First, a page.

The Ming Tombs
13 of the Emperors of the Ming Dynasty are buried in underground palaces near Beijing. Only one of the tombs has been excavated, Ding Ling (translated, that means Tomb of Stability), the tomb of the Wanli Emperor. He ruled from 1572-1620.
This was our next stop after having lunch near the Great Wall.
This is the approach to the tomb.
Excavation of the tomb began in 1956 and concluded in 1957.
How about those trees growing right out of the wall? They're Deerhorn Cedars.
The sign below points the way to the underground palace.
After going down about 4 flights of stairs, you arrive in the palace.
One of several thrones down here. That's money that people have tossed onto the seat. And our guide Jesse behind the throne.
This is the rear chamber, the burial chamber where the Emperor's & his 2 Empresses' coffins were placed. 26 wooden cases of burial articles were placed here as well, containing silk, jade, textiles, porcelin & jewelry.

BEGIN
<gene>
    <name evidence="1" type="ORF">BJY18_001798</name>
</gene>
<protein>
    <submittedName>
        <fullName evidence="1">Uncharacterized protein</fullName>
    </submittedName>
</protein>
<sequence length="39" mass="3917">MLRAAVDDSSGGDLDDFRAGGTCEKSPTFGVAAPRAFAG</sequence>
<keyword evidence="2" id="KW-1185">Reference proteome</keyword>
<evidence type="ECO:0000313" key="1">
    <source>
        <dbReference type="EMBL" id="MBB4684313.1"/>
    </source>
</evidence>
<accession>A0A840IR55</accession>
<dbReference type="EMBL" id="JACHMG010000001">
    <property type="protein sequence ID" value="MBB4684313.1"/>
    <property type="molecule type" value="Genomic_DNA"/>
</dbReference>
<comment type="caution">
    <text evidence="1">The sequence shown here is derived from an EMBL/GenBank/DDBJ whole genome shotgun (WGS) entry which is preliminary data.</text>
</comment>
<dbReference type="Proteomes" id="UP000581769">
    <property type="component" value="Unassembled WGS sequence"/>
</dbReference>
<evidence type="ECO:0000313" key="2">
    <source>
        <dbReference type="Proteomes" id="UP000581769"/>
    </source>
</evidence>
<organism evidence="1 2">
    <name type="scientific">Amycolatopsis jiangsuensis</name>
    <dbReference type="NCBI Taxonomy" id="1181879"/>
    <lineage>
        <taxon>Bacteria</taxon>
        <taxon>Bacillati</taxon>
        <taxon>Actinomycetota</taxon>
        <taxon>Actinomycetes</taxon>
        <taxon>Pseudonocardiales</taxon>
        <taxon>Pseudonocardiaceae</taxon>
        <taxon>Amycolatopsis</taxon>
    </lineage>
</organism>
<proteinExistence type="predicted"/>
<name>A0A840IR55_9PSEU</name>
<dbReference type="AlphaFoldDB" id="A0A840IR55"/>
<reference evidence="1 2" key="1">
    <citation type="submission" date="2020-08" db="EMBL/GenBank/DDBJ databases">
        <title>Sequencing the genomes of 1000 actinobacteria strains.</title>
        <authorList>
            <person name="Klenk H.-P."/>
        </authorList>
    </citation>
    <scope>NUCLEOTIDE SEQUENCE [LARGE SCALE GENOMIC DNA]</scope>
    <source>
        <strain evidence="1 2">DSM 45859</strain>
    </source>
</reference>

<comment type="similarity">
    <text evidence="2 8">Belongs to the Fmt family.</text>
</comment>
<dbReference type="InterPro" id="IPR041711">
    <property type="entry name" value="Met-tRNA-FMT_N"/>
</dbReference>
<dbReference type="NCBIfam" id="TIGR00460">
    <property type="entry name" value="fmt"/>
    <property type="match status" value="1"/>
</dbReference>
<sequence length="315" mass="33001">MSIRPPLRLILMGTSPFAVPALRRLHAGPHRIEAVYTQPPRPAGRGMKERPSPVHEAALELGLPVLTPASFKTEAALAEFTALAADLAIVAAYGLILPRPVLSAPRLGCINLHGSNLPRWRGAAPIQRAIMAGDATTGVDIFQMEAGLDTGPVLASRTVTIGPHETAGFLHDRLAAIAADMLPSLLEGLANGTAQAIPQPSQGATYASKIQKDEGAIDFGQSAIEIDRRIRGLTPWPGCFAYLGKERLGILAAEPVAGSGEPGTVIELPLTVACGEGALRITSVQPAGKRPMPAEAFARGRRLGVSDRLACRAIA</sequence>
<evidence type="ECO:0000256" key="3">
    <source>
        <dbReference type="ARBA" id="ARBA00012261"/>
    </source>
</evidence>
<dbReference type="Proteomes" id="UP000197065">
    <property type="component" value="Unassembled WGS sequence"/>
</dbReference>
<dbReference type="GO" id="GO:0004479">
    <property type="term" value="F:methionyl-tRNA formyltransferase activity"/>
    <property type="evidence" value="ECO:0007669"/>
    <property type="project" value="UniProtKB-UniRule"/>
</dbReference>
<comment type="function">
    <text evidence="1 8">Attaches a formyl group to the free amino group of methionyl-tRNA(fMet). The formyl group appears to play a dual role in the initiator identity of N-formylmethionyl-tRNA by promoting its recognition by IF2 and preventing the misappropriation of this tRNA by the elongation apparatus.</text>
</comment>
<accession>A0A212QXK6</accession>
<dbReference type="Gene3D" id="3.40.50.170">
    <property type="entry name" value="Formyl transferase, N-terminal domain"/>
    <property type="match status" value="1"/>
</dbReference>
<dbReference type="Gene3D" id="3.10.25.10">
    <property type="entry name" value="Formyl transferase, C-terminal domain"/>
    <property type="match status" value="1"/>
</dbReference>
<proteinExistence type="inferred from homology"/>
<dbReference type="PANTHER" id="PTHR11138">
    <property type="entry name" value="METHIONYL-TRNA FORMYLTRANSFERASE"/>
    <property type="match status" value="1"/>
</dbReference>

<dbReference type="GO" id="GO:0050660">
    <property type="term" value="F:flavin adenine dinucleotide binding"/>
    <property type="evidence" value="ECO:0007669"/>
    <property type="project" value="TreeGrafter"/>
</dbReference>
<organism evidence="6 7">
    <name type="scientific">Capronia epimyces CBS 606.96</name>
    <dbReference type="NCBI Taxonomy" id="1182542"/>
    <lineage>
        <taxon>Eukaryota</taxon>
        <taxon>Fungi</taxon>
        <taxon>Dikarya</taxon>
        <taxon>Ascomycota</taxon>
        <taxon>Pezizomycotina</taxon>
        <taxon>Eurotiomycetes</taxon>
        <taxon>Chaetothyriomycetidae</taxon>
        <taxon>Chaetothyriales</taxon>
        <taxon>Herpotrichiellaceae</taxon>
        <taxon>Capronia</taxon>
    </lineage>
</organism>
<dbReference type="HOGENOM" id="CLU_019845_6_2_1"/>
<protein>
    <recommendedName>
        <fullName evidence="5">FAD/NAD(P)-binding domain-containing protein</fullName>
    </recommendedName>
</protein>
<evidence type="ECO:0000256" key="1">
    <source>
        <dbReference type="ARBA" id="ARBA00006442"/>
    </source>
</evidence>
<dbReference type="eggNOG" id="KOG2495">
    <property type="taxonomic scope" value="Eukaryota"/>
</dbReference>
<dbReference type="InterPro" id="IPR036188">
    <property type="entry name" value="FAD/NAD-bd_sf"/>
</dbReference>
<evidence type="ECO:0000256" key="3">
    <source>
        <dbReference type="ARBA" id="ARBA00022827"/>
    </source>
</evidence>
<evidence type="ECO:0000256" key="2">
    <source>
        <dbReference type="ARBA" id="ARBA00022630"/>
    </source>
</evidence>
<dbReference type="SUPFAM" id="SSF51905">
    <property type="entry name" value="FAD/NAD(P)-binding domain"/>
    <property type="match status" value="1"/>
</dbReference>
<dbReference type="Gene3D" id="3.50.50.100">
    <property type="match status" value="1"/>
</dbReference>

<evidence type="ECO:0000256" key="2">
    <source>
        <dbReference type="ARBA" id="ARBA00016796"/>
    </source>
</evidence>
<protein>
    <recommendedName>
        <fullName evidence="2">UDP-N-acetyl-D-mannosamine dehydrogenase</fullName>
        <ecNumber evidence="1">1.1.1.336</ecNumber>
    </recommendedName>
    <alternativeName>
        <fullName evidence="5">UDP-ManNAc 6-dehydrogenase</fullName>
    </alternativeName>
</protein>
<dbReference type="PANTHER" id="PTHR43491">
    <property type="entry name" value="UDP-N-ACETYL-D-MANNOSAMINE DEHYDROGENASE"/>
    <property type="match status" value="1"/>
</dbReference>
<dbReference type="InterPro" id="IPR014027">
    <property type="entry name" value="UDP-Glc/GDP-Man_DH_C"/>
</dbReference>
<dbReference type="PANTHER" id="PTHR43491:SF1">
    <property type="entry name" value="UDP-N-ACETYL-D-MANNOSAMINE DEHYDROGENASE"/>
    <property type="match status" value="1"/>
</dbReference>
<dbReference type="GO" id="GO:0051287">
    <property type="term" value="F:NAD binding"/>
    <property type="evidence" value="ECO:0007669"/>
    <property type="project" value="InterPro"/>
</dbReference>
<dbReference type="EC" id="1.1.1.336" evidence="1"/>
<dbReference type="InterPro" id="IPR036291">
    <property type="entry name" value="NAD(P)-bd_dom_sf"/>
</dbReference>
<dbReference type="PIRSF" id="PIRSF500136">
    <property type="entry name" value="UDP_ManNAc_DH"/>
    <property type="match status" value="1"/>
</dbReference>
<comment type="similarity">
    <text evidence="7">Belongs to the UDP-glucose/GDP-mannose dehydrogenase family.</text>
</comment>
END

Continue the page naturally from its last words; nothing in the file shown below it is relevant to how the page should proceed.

The red containers here are replicas of the originals. Many of the items in the containers decayed after the excavation, which was not handled with the greatest care.
Above is another of the underground chambers. More thrones. Below is the way out, through the large doors.
Nine is an important number to the Chinese people, and this door has 9 columns & 9 rows of 9 knobs.
Looking back, below, at the Soul Tower, through which you pass exiting the underground palace.
Inside the museum here is a bell which used to be rung by the tomb's guards
as well as replicas of he many items found in the burial chamber. This is a jade headress adorned with dragons & phoenix-es.
The next stop is The Sacred Way.
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